This is not cool, but I've subscribed to Better Homes and Gardens since I was 21. I had just moved into my first real home on my own. I had a yard that I didn't know what to do with and my mom read it and her yard looked great. This magazine has gorgeous potted plant how-to's every year and they are jaw dropping but they also seem daunting and expensive, flowers I've never heard of meaning I'd have to shop around nurseries to find them and really, I just want to go to Lowes and knock it out. So I've had boring pots, all one flower, no depth or variety. A fern here an impatient there. Pretty but not interesting, not at all. Enough, I was grocery shopping a hit the garden department and said, self, it's time to grow up! And I took the plunge. Here is a mixed planter with grocery store pants, normal, everyday easy to find stuff.
A tall grass, a potato vine in green and purple (which will trail down the pot)a random pink flower, marigolds and a dusty miller. Bam! Done and done. All told, I think I spent $13 per planter which includes a bag of potting soil. Not as cheap as a pot with one flower but I like this look much better. I think I'll end up putting them in better, more substantial pots soon, they seem a little wee so close to the ground. What I did was look for different colors, textures and heights. I knew to get non-flowering plants, something tall and something that will hang over the edge as it grows and plants that would thrive in partial sun, this is what I came up with. Not planning it out and just shopping what was available took thte anxiety out of it. When I read the how-to's I would get overwhelmed with things like which zone I lived in and falling in love with something that needs all shade or all sun. I just took my time wandering around, looking at the tags and mixing and matching. In the end, it was really fun and I like the way they turned out.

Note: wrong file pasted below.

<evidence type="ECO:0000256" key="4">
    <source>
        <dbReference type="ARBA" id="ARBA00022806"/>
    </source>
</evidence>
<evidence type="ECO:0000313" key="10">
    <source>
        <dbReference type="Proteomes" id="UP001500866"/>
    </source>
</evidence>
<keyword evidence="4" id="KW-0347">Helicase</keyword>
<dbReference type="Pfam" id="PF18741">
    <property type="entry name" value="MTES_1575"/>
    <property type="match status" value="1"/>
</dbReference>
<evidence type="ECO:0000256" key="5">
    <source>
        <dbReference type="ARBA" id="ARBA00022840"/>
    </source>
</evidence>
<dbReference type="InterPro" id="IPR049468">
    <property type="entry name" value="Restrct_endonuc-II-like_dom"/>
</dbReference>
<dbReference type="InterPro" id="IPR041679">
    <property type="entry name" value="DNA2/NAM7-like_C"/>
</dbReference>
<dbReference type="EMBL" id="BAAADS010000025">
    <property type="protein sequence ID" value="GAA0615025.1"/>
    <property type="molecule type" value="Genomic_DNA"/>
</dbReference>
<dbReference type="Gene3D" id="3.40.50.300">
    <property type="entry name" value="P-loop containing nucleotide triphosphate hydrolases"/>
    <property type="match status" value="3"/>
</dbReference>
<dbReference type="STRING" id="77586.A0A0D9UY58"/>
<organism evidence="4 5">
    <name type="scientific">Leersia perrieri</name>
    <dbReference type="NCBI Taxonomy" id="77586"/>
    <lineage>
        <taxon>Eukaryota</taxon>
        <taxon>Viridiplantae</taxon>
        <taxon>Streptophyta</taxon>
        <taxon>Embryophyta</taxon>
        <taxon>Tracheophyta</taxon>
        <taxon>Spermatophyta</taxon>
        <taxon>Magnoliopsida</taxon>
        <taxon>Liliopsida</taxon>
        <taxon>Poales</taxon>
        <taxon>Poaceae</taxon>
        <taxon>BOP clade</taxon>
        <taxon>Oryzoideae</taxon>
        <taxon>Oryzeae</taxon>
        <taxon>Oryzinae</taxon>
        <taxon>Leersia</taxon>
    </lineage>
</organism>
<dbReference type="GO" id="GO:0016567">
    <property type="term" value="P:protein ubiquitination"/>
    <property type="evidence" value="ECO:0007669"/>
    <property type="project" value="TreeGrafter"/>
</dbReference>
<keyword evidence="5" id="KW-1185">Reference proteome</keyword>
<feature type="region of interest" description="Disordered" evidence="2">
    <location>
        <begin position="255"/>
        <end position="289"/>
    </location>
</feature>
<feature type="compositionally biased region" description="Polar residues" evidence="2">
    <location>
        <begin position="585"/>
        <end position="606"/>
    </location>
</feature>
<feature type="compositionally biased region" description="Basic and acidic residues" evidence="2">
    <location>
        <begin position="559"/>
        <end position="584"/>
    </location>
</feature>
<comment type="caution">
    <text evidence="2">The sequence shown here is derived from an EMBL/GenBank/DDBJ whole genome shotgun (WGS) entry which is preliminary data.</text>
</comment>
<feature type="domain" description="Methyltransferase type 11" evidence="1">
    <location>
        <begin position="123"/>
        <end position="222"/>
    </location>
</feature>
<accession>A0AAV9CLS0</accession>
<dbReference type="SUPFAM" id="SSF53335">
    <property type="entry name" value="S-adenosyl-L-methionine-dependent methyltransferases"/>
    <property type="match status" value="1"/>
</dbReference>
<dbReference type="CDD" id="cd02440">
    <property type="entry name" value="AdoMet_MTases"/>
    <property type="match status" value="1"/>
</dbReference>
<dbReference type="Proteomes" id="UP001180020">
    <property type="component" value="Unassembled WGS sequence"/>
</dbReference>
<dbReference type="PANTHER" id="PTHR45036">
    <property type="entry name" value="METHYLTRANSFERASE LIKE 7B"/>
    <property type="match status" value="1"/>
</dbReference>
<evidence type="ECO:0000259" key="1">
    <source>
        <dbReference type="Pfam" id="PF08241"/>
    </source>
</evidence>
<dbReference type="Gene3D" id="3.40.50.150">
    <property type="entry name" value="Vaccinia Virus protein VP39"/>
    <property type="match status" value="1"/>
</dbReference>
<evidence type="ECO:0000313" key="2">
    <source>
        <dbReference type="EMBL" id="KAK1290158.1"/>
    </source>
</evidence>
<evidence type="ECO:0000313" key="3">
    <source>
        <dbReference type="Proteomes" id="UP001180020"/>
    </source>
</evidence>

What do you think? Is this a little less intimidating, will you try to mix your own pots?
(Photo from: me, mat from Target)